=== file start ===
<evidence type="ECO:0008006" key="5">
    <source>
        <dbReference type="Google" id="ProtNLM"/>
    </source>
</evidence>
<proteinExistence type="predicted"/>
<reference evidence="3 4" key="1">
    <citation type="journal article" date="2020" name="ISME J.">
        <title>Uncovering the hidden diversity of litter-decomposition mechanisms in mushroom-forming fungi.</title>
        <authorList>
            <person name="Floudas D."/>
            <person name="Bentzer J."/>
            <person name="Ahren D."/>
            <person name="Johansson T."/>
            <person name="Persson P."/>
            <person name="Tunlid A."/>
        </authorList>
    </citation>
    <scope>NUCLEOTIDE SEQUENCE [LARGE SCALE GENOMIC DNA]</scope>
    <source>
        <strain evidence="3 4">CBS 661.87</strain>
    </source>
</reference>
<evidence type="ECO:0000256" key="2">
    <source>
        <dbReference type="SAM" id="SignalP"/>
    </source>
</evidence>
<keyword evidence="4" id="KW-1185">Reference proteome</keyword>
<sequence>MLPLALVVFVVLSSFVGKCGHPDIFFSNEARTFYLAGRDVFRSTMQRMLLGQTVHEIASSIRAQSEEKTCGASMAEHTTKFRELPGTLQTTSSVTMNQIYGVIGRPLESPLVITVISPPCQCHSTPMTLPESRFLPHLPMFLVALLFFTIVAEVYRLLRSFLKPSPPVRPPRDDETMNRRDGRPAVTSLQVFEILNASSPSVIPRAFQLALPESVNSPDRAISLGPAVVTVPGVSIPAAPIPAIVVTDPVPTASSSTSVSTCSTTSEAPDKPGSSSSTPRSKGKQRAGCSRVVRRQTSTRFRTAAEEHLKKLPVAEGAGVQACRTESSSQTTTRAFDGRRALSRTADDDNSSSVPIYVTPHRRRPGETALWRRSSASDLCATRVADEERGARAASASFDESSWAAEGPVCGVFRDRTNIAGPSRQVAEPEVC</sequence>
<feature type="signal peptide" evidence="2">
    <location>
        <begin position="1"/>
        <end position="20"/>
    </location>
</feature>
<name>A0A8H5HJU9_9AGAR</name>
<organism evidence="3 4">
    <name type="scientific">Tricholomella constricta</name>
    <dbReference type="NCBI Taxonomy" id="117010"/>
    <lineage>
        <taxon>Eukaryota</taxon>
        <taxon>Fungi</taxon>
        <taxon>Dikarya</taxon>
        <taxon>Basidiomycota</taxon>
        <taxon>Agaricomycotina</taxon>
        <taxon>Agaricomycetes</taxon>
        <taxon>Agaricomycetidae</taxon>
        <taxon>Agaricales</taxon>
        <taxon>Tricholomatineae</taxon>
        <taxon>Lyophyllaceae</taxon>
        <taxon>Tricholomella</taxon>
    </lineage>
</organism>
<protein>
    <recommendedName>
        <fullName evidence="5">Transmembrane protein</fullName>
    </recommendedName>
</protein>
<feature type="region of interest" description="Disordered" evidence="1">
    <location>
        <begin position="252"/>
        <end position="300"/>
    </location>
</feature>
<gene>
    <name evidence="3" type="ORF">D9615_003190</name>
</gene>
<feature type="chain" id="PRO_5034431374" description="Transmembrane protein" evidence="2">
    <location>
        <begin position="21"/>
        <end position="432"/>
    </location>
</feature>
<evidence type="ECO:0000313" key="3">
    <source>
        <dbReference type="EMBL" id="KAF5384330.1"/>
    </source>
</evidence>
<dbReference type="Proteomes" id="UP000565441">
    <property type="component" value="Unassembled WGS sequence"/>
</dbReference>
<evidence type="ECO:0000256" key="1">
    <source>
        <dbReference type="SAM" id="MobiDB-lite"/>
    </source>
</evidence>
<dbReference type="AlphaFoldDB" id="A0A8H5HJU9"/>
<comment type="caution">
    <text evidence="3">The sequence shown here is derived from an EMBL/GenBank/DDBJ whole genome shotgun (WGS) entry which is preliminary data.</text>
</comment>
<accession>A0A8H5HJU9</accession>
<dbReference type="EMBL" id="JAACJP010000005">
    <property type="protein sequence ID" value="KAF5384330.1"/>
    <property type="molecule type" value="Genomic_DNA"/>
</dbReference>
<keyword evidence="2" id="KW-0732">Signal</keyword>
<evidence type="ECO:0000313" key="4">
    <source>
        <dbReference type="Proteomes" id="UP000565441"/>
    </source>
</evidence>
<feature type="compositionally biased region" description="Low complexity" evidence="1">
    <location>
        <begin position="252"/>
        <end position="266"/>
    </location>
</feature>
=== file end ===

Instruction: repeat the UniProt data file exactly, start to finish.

<evidence type="ECO:0008006" key="5">
    <source>
        <dbReference type="Google" id="ProtNLM"/>
    </source>
</evidence>
<proteinExistence type="predicted"/>
<reference evidence="3 4" key="1">
    <citation type="journal article" date="2020" name="ISME J.">
        <title>Uncovering the hidden diversity of litter-decomposition mechanisms in mushroom-forming fungi.</title>
        <authorList>
            <person name="Floudas D."/>
            <person name="Bentzer J."/>
            <person name="Ahren D."/>
            <person name="Johansson T."/>
            <person name="Persson P."/>
            <person name="Tunlid A."/>
        </authorList>
    </citation>
    <scope>NUCLEOTIDE SEQUENCE [LARGE SCALE GENOMIC DNA]</scope>
    <source>
        <strain evidence="3 4">CBS 661.87</strain>
    </source>
</reference>
<evidence type="ECO:0000256" key="2">
    <source>
        <dbReference type="SAM" id="SignalP"/>
    </source>
</evidence>
<keyword evidence="4" id="KW-1185">Reference proteome</keyword>
<sequence>MLPLALVVFVVLSSFVGKCGHPDIFFSNEARTFYLAGRDVFRSTMQRMLLGQTVHEIASSIRAQSEEKTCGASMAEHTTKFRELPGTLQTTSSVTMNQIYGVIGRPLESPLVITVISPPCQCHSTPMTLPESRFLPHLPMFLVALLFFTIVAEVYRLLRSFLKPSPPVRPPRDDETMNRRDGRPAVTSLQVFEILNASSPSVIPRAFQLALPESVNSPDRAISLGPAVVTVPGVSIPAAPIPAIVVTDPVPTASSSTSVSTCSTTSEAPDKPGSSSSTPRSKGKQRAGCSRVVRRQTSTRFRTAAEEHLKKLPVAEGAGVQACRTESSSQTTTRAFDGRRALSRTADDDNSSSVPIYVTPHRRRPGETALWRRSSASDLCATRVADEERGARAASASFDESSWAAEGPVCGVFRDRTNIAGPSRQVAEPEVC</sequence>
<feature type="signal peptide" evidence="2">
    <location>
        <begin position="1"/>
        <end position="20"/>
    </location>
</feature>
<name>A0A8H5HJU9_9AGAR</name>
<organism evidence="3 4">
    <name type="scientific">Tricholomella constricta</name>
    <dbReference type="NCBI Taxonomy" id="117010"/>
    <lineage>
        <taxon>Eukaryota</taxon>
        <taxon>Fungi</taxon>
        <taxon>Dikarya</taxon>
        <taxon>Basidiomycota</taxon>
        <taxon>Agaricomycotina</taxon>
        <taxon>Agaricomycetes</taxon>
        <taxon>Agaricomycetidae</taxon>
        <taxon>Agaricales</taxon>
        <taxon>Tricholomatineae</taxon>
        <taxon>Lyophyllaceae</taxon>
        <taxon>Tricholomella</taxon>
    </lineage>
</organism>
<protein>
    <recommendedName>
        <fullName evidence="5">Transmembrane protein</fullName>
    </recommendedName>
</protein>
<feature type="region of interest" description="Disordered" evidence="1">
    <location>
        <begin position="252"/>
        <end position="300"/>
    </location>
</feature>
<gene>
    <name evidence="3" type="ORF">D9615_003190</name>
</gene>
<feature type="chain" id="PRO_5034431374" description="Transmembrane protein" evidence="2">
    <location>
        <begin position="21"/>
        <end position="432"/>
    </location>
</feature>
<evidence type="ECO:0000313" key="3">
    <source>
        <dbReference type="EMBL" id="KAF5384330.1"/>
    </source>
</evidence>
<dbReference type="Proteomes" id="UP000565441">
    <property type="component" value="Unassembled WGS sequence"/>
</dbReference>
<evidence type="ECO:0000256" key="1">
    <source>
        <dbReference type="SAM" id="MobiDB-lite"/>
    </source>
</evidence>
<dbReference type="AlphaFoldDB" id="A0A8H5HJU9"/>
<comment type="caution">
    <text evidence="3">The sequence shown here is derived from an EMBL/GenBank/DDBJ whole genome shotgun (WGS) entry which is preliminary data.</text>
</comment>
<accession>A0A8H5HJU9</accession>
<dbReference type="EMBL" id="JAACJP010000005">
    <property type="protein sequence ID" value="KAF5384330.1"/>
    <property type="molecule type" value="Genomic_DNA"/>
</dbReference>
<keyword evidence="2" id="KW-0732">Signal</keyword>
<evidence type="ECO:0000313" key="4">
    <source>
        <dbReference type="Proteomes" id="UP000565441"/>
    </source>
</evidence>
<feature type="compositionally biased region" description="Low complexity" evidence="1">
    <location>
        <begin position="252"/>
        <end position="266"/>
    </location>
</feature>